As I began to practice with clients, I recognized a need for verbal tools as well as the non-verbal physical coaching that I was providing and ended up studying at the Option Institute for an additional three years. There I learned a form of socratic dialogue and the practice of being completely present with another human being regardless of what they are going through, and how to ask them loving questions.

I’ve continued to practice and refine tools I learned from these organizations, my study of behavior design BJ Fogg at Stanford University, and more tools I’ve picked up over the last decade.

Fast forward to June of 2017, where I taught a small group leadership training on retreat in Puerto Rico.  This was the first time that I had taught these tools in public.

When I conducted my annual review, I was surprised to find that the Puerto Rico training stood out even among the many other personal and professional successes of 2017, and I’ve decided to double down on fitness education for the 21st century.

Thus, it is my great pleasure to announce the release of my new podcast, Zander Strong: The Future of Fitness, where I teach tools for cultivating physical health and mental resilience.

These podcasts are short, under 30 minutes, unlike my long form podcast, The Robin Zander Show. Each episode focuses on a specific tool or tactic that you can apply to improve your physical or mental performance.

Please enjoy Zander Strong and subscribe to the show on iTunes.

How I Conduct A Personal Annual Review – and Highlights from 2017

Every year, for nearly the last decade, I’ve conducted an annual review.

When writing a personal annual review, my process looks like this:

  • Going on the week by week view of my 2017 calendar and listing out every single thing that I spent my time doing. Given that most days I usually have 10-20 things on my calendar scheduled per day, this ends up being 4 or 5 handwritten pages. It goes faster than I would expect but usually takes about 2 hours. I list everything from phone calls, trips, and time spent in transit to meals (personal or professional), time at the cafe, time spent meeting vendors, and weekly standing meetings.
  • I go through and sort all of the items listed by category: business appointments, hours spent writing, hours spent exercising, hours working at the cafe.
  • Once I’ve organized everything by category, I give it a positive value judgement – a score from 1-10 on how much joy I derived from this activity, and a negative value judgement – a score from negative 1-10 on how much dissatisfaction I got from this activity. Each data point gets two specific numbers.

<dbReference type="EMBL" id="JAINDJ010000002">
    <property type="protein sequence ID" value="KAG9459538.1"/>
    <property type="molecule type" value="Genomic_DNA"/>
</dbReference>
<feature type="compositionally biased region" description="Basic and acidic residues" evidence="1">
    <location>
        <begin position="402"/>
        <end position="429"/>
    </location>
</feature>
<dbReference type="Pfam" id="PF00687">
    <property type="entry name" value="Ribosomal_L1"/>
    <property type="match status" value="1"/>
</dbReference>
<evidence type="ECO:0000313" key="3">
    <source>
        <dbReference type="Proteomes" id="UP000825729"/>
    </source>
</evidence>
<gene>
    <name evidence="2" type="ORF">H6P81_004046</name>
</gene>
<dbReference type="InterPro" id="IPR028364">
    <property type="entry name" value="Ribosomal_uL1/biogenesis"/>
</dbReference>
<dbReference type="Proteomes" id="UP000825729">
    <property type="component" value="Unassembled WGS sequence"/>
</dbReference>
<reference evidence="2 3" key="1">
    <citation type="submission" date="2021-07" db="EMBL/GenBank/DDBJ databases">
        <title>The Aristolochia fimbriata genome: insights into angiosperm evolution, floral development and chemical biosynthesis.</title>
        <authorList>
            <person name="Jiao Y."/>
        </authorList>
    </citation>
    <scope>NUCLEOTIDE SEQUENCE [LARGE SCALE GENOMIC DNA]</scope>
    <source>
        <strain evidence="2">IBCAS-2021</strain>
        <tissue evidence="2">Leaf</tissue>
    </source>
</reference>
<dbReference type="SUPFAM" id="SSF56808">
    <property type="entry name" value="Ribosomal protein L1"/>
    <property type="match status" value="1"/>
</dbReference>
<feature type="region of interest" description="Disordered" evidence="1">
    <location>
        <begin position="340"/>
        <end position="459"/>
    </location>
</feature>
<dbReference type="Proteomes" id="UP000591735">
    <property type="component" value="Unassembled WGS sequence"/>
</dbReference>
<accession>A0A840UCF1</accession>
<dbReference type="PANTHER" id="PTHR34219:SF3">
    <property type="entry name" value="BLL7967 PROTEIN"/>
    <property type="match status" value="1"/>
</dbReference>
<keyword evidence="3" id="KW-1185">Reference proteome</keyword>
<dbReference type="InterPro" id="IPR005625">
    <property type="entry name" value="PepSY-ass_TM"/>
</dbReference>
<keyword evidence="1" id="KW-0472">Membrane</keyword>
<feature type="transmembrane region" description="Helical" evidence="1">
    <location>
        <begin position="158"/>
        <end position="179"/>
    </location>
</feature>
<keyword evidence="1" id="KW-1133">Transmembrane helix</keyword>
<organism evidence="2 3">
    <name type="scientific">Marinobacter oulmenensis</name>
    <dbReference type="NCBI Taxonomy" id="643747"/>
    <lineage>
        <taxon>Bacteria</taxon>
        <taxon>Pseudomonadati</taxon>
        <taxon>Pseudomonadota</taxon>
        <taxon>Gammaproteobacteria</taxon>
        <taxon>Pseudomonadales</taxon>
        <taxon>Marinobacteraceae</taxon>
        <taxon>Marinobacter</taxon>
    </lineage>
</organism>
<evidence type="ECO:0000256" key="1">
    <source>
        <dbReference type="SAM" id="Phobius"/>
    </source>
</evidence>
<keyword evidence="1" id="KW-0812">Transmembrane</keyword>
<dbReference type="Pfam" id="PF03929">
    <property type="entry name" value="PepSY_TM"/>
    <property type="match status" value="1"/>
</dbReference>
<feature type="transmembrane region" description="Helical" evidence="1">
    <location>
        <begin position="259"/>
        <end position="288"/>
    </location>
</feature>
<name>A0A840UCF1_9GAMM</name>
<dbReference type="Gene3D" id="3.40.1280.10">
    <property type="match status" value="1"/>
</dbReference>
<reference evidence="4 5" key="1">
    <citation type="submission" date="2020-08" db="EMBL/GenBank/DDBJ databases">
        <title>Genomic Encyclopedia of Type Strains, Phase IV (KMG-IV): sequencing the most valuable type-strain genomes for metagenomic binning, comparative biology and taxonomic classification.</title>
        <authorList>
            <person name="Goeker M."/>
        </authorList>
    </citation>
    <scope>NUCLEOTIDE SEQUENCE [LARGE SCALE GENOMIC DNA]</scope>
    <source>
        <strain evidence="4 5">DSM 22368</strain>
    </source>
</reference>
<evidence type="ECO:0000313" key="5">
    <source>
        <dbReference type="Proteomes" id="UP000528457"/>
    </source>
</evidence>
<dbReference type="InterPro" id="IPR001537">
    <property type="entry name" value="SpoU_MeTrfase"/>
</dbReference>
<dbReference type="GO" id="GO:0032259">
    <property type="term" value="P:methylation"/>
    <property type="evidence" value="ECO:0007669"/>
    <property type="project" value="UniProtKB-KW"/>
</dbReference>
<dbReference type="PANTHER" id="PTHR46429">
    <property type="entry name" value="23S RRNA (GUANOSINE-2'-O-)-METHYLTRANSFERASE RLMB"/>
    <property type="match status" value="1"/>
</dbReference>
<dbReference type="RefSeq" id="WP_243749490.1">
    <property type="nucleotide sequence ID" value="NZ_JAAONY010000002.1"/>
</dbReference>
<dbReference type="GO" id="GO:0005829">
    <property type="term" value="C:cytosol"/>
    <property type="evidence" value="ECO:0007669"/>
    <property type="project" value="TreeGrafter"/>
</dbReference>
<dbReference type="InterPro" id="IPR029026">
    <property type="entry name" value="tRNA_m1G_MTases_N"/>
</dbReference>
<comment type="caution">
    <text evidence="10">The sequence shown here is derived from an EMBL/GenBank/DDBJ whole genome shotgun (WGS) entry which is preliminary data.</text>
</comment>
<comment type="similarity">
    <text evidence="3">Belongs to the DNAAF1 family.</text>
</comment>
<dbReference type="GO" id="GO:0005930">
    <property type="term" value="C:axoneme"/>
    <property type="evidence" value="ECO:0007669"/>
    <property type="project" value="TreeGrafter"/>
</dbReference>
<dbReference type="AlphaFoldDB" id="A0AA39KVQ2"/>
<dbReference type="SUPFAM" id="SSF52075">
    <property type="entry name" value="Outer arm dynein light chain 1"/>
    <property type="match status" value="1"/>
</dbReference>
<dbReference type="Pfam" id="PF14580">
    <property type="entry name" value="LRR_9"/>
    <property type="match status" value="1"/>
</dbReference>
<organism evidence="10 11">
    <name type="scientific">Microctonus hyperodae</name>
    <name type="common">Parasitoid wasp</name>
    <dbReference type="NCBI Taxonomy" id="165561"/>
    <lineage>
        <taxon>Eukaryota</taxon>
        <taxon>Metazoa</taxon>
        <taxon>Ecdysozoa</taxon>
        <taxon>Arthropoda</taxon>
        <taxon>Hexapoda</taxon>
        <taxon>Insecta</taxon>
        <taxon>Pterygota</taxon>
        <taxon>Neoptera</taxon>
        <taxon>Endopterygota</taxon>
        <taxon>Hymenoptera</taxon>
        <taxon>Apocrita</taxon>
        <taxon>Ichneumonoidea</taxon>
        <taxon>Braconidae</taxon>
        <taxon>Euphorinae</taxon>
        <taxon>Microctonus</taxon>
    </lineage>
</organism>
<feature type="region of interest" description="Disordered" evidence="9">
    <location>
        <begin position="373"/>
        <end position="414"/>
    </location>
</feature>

• I mostly pay attention to the high scores of joy and the high scores of dissatisfaction. I circle the 8, 9, 10s of both positive and negative. I’ll list those out by peak experience by the positives like surfing, travel with my family, and time with my girlfriend, and the negatives like raising sponsorship, handling vendors at Robin’s Cafe, and time spent driving.
  • Next, I take this into action for the new year by grading the quality of my experiences over the year. If there are specific people that fall in the negative 8, 9, or 10 category, I may have to sever ties with them, which can be very challenging. I may email the person outlining the reasons why I am taking steps to set new boundaries in our relationship.
    • Ex: When I did this reflection in 2016, I noticed that there was a person that I had spent a lot of time with that year who I hadn’t enjoyed the quality of our time spent together. I asked myself – would I rather spend this time with this person or would I rather spend this time alone? To make a change going forward, I stopped calling him up. He invited me to a few things this year, and I declined. It was a pretty easy change.
    • Ex: Writing – I spent a lot of time writing in 2017. How much satisfaction did I get from the act of that process? Is that something worth repeating in 2018?
    • Ex: Time spent exercising – I spent significantly less time exercising in 2017 than in 2015 when I studied ballet every day. Is that amount of time per day enough? If the answer is no, I can schedule time to exercise everyday for a few hours in my calendar for 2018 for first few months.
  • Finally, I write down the 3 – 5 most significant changes or projects that I accomplished for the year (my trip to Morocco, my training in Puerto Rico, the 2nd Annual Responsive Conference, Responsive the book, and my relationship).

 

Significant Events & Projects in 2017

Morocco

I’ve written about cultural lessons learned on my trip to Morocco but less so about the importance of time spent with my parents. Growing up, I traveled with my immediate family several weeks per year but have not done so regularly as an adult. For my 30th birthday present, my parents took me on a 5 week trip to Morocco. What is interesting, in retrospect, is that even more than the cultural experience of traveling, was the importance of that time with my family. Taking time as an adult to get to know each of my parents, see myself in them, and be grateful for the quality of time spent has been, and continues to be, life changing.